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(HONOLULU) - Are you a part of the community that cares for our lands and waters?  While natural resource managers and conservation professionals prepare to gather in Honolulu this week for the annual Hawaiʻi Conservation Conference, they represent only a part of the larger community of stewards.  Community-based and civic stewardship groups are crucial to the well-being of our communities, yet many of their activities are not understood or even recognized.  

(Honolulu) – Each day for ten days a group of twenty teenagers gather in the morning for their latest lessons on the preservation of O‘ahu’s coastal, wetland, and forest areas. This is the second year of Kupu Kōkua Camp, a partnership between the DLNR Division of Forestry and Wildlife (DOFAW) and the non-profit Kupu which trains thousands of young people each year in conservation, sustainability and environmental education.

(Honolulu) – Today the DLNR Division of Forestry and Wildlife’s (DOFAW) Kaulunani Urban and Community Forestry Program reached a major milestone. For the last two years a group of volunteers in Kailua have been gathering information on individual trees in Kailua. They measure and map each tree and their data provides valuable information about urban trees that helps resource experts better manage these important community assets.  In recognition of the first team of Citizen Foresters, DLNR/DOFAW presented them with a DLNR & YOU Citizen Conservationist award.

(Puna) – The East Rift Zone Eruption event has destroyed important populations of two of Hawaiʻi’s endangered plants. This loss highlights the importance of managing other threats to native species across the state and the need to increase resilience of such populations.

(Halawa, Moloka‘i) -- It took a community effort over several weeks to successfully clean up various kinds of marine debris from the beautiful beaches at the east end of Moloka‘i. More than 60 big bags full of trash were collected during a team effort between Moloka’i volunteers, a school class, staff from a local ranch, and help from several agencies. The biggest challenge was a net mass that was described as the size of a large SUV in one gigantic doughnut-like ball, about 25-30 yards across.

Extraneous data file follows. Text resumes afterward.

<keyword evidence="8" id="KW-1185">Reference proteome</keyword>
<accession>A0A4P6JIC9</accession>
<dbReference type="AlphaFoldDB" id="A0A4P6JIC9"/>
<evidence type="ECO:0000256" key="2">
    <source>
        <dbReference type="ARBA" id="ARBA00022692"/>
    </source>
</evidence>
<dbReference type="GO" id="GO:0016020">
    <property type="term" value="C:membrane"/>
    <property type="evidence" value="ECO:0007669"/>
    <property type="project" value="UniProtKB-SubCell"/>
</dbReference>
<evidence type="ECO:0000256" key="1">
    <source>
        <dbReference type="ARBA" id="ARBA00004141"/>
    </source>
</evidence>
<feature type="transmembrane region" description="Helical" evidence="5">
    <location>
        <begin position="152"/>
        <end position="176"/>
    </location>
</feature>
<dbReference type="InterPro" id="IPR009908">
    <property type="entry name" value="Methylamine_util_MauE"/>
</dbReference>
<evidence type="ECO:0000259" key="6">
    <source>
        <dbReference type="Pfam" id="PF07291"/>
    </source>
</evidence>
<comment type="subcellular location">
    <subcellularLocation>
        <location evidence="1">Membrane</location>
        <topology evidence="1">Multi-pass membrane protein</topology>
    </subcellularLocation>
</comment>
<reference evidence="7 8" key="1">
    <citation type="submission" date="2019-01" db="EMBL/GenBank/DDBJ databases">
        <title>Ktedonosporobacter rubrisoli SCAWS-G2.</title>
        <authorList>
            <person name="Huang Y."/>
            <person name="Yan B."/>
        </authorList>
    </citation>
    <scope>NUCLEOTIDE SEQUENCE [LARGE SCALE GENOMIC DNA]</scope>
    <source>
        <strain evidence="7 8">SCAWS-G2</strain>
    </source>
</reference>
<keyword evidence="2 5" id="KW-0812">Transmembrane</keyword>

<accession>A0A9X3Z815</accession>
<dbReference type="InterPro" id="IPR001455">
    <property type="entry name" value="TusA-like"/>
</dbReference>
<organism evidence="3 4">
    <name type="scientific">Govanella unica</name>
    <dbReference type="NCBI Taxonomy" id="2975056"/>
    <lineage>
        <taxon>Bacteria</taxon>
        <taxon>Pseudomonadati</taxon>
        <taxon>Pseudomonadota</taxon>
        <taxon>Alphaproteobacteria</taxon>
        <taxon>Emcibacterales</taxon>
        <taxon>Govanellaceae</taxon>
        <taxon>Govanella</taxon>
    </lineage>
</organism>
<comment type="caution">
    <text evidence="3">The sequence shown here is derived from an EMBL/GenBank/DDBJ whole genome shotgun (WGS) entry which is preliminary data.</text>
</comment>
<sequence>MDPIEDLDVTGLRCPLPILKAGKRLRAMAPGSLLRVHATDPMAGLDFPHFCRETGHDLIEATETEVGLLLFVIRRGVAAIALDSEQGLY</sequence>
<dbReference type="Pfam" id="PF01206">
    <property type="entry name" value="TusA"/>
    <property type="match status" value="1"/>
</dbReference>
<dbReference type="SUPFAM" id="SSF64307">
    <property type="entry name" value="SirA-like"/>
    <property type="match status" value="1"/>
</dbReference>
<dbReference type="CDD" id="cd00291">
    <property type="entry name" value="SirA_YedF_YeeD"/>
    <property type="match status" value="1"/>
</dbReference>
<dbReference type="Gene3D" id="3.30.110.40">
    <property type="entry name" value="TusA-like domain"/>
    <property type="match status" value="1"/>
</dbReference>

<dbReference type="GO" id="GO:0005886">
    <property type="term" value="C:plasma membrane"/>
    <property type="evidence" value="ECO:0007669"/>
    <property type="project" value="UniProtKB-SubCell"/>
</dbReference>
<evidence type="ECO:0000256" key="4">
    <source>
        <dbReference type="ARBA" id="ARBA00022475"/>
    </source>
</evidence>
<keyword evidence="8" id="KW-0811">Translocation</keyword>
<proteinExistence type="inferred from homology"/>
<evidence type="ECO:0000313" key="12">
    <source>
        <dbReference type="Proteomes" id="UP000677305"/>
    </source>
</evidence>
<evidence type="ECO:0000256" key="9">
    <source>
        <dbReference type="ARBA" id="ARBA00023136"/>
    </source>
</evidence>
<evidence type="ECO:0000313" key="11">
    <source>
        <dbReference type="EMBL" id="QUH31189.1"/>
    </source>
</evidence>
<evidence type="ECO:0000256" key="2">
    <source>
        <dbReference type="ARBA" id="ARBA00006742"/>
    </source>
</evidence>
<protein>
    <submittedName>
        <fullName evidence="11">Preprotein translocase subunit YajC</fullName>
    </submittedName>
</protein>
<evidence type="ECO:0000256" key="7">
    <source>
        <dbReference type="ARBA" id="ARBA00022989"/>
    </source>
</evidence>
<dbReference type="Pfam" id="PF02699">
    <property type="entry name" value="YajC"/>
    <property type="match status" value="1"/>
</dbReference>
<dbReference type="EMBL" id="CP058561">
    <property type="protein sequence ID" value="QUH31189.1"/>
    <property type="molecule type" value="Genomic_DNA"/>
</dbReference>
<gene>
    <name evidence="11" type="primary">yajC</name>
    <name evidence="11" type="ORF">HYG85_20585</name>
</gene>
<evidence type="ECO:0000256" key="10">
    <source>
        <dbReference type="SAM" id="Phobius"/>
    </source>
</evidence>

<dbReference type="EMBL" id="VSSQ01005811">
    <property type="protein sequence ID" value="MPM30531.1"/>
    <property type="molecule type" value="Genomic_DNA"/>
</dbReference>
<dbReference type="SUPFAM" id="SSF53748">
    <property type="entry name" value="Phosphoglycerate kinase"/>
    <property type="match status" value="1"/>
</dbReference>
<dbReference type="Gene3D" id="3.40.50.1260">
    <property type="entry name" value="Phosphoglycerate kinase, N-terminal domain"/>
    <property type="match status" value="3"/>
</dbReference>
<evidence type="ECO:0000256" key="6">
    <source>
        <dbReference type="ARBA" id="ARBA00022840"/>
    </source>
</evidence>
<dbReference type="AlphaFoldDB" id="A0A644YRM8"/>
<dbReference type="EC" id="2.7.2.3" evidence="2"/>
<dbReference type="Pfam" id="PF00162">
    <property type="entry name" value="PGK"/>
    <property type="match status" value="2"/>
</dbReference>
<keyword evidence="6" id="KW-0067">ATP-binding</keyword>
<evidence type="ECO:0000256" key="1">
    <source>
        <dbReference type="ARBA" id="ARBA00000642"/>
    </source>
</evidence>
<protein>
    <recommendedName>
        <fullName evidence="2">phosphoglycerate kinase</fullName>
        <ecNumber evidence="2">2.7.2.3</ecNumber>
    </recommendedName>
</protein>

(Lihue) – Henry and Reese are six-year-old and three-year-old Border Terriers respectively, who spent most of last week crisscrossing the rugged, hot, wind-swept terrain of tiny Lehua Island.  Lehua is a State Seabird Sanctuary and the site of an intensive restoration project over the past nine months to protect seabirds by removing invasive rats. In 2017, the partners of the Lehua Island Restoration Project applied a conservation bait to remove the population of invasive Pacific rats which eat the chicks of nesting seabirds and devour the native plants that help support a large variety of bird life here.

(HONOLULU) – Are you a private landowner, non-profit group, or local government agency interested in protecting and managing forested lands? The Department of Land and Natural Resources (DLNR), Division of Forestry and Wildlife is seeking new projects for two federally-funded forest acquisition programs:  the Community Forest Program and the Hawaiʻi Forest Legacy Program.

(Honolulu) – Deep in the Honouliuli Forest Reserve, high in Oah‘u’s Wai‘anae Mountains, a sophisticated monitoring station is watching Caly 24-hours a day, seven-days a week. Caly (cyanea calycina) or haha in Hawaiian, is one of less than 200 members of this species left on O‘ahu.

LIHU‘E, KAUA‘I -- Polihale State Park on Kaua‘i will reopen to the public on Tuesday May 15, following repairs to the heavily flood-damaged entry road.  The initial repairs, consisting of filling and grading the most damaged section of the unpaved 5-mile roadway and making drainage improvements, will allow for hardy vehicles to access the beach and camping areas within the popular West Kaua‘i park.  A second phase of road repair will be ongoing for approximately two weeks after the reopening, and park visitors may experience some delays due to the construction. 

(HONOLULU) – Following a series of statewide public hearing on proposed changes to rules regulating activities within Hawaii’s Forest Reserve System, the DLNR Division of Forestry and Wildlife is reminding everyone that input and comments on the rules will be accepted until May 11, 2018. The rule changes are in response to evolving natural resource concerns and the needs of managers and forest users.

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